Future
Titles



Fall 2019


Animal Skins

Animal Skins
Written by Mary Holland

Fur, feathers and scales are all animal coverings or skins. Animals use their skin to stay warm and dry, protect themselves or hide or even to warn other animals to stay away. Following Animal Noses, Animal Tails, Animal Eyes, Animal Mouths (NSTA/CBC Outstanding Trade Science Award), and Animal Legs, Mary Holland continues her photographic Animal Anatomy and Adaptations series by the many different ways that animals use and rely on their skin covering adaptations to survive in their habitats.

The Forest in the Trees

The Forest in the Trees
Written by Connie McLennan

It’s common knowledge that coast redwoods are tall, tall trees. In fact, they are the tallest trees in the world. What most people don’t know is that there is a whole other forest growing high in the canopy of a redwood forest. This adaptation of The House That Jack Built climbs into this secret, hidden habitat full of all kinds of plants and animals that call this forest home.


Spring 2020


Animal Tracks and Traces

Animal Tracks and Traces
Written by Mary Holland

Animals are all around us. While we may not often see them, we can see signs that they’ve been there. Some signs might be simple footprints in snow or mud (tracks) and other signs include chewed or scratched bark, homes or even poop and pee (traces). Children will become animal detectives after learning how to “read” the animal signs left all around. Smart detectives can even figure out what the animals were doing! This is a perfect sequel to Mary Holland’s Animal Anatomy and Adaptations series.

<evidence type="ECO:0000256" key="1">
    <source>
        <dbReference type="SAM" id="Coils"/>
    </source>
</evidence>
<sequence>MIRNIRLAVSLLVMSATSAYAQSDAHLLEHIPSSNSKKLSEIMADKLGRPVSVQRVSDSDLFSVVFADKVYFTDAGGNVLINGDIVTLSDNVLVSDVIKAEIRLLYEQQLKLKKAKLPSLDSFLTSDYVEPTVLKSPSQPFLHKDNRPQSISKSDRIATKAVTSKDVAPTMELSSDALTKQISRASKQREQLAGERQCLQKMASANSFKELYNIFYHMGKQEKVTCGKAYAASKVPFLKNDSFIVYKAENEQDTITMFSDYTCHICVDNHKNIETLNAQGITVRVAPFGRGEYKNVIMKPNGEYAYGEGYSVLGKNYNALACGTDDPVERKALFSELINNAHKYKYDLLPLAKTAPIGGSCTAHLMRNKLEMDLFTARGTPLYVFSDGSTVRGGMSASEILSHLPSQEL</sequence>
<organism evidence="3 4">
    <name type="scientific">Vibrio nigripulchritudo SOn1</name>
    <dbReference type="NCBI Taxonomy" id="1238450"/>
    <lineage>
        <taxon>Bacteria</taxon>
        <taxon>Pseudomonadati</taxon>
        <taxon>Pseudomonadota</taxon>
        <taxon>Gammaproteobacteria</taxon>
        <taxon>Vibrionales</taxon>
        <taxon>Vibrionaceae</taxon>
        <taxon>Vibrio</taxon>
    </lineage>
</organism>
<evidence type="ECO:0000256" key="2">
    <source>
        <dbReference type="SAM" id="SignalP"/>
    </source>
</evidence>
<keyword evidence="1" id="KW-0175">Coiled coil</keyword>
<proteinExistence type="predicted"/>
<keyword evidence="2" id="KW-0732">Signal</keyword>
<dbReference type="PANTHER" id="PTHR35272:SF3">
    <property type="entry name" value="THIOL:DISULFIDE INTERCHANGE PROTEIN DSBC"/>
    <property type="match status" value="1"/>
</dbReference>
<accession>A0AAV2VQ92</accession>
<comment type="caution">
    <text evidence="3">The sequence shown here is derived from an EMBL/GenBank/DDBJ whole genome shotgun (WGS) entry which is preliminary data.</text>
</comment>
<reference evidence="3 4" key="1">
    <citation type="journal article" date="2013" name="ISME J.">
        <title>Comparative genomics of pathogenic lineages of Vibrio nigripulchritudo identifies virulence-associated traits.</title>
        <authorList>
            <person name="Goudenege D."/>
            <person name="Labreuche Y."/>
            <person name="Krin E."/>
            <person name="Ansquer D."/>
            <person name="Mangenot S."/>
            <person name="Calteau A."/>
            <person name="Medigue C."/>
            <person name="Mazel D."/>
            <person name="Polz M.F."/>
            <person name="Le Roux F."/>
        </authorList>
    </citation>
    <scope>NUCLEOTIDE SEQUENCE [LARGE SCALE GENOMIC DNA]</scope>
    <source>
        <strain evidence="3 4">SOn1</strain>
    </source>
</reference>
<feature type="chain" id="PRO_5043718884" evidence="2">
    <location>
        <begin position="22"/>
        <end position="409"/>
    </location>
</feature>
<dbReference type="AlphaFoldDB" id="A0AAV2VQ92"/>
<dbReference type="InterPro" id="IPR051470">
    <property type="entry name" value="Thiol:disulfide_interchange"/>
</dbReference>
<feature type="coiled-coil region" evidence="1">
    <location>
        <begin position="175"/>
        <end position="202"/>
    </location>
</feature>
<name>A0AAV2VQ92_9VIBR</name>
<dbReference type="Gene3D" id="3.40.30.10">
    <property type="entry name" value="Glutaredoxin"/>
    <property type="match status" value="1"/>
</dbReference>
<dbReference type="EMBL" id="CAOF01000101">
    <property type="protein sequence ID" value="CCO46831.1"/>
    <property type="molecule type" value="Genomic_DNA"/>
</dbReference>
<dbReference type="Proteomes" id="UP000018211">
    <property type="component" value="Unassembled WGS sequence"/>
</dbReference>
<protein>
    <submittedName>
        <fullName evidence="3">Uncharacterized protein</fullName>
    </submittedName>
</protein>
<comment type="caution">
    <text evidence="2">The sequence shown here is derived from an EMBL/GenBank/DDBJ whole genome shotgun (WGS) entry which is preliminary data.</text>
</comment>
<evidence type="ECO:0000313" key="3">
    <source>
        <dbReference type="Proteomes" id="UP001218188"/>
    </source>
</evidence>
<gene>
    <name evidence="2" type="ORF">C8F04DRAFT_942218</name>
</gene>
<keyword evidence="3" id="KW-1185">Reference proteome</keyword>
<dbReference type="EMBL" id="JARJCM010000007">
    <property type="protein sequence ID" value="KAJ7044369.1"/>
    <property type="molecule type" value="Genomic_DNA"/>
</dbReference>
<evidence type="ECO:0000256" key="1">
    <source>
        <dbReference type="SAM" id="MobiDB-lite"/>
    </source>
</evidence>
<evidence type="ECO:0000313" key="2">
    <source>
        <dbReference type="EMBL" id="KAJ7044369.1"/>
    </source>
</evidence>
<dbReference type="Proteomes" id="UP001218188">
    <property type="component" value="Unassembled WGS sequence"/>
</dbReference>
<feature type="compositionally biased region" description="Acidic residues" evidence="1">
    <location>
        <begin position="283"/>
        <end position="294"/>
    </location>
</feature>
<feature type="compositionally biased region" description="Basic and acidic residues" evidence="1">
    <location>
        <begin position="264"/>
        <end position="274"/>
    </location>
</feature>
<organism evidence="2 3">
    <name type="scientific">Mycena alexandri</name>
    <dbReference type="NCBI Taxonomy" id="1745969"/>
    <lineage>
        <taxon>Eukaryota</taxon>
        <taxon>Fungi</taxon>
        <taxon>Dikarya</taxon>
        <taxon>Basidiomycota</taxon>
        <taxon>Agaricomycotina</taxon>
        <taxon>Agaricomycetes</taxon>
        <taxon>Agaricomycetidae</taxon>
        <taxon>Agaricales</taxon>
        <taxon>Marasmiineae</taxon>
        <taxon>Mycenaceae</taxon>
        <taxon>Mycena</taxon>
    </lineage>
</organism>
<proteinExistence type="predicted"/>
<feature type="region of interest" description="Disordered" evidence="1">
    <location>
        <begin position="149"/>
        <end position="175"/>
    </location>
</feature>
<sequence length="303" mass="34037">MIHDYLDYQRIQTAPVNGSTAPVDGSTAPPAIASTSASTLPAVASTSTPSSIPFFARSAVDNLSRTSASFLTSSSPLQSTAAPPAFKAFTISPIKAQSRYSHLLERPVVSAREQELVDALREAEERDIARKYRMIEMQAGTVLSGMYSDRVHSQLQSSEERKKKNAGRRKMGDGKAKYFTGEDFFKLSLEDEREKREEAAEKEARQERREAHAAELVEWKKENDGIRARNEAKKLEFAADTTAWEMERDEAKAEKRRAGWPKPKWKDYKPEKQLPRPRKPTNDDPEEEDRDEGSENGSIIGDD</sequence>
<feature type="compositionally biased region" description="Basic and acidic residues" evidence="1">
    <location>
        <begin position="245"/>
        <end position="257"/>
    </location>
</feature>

Creek Critters

Creek Critters
Written by Jennifer Keats Curtis
Phyllis Saroff

Do you like scavenger hunts? How do you tell if creek water is clean and healthy? Join Lucas and his sister as they act like scientists looking for certain kinds of stream bugs (aquatic macroinvertebrates) that need clean, unpolluted water to survive. What will they find as they turn over rocks, pick up leaves and sort through the mud? Read along to find out if their creek gets a passing grade.

I am Allosaurus

I am Allosaurus
Written by Tim Bradley

What would it be like to live as a dinosaur? Young readers will discover that dinosaur lives had many similarities to present-day animals: they hatched, ran, hunted, hid from predators, and grew to adulthood. However, the world these creatures from the far past inhabited was very different from that of today; a great example is that a simple thing like grass didn’t yet exist. Repetitive sight words make this a great story for beginning readers and dinosaur enthusiasts alike.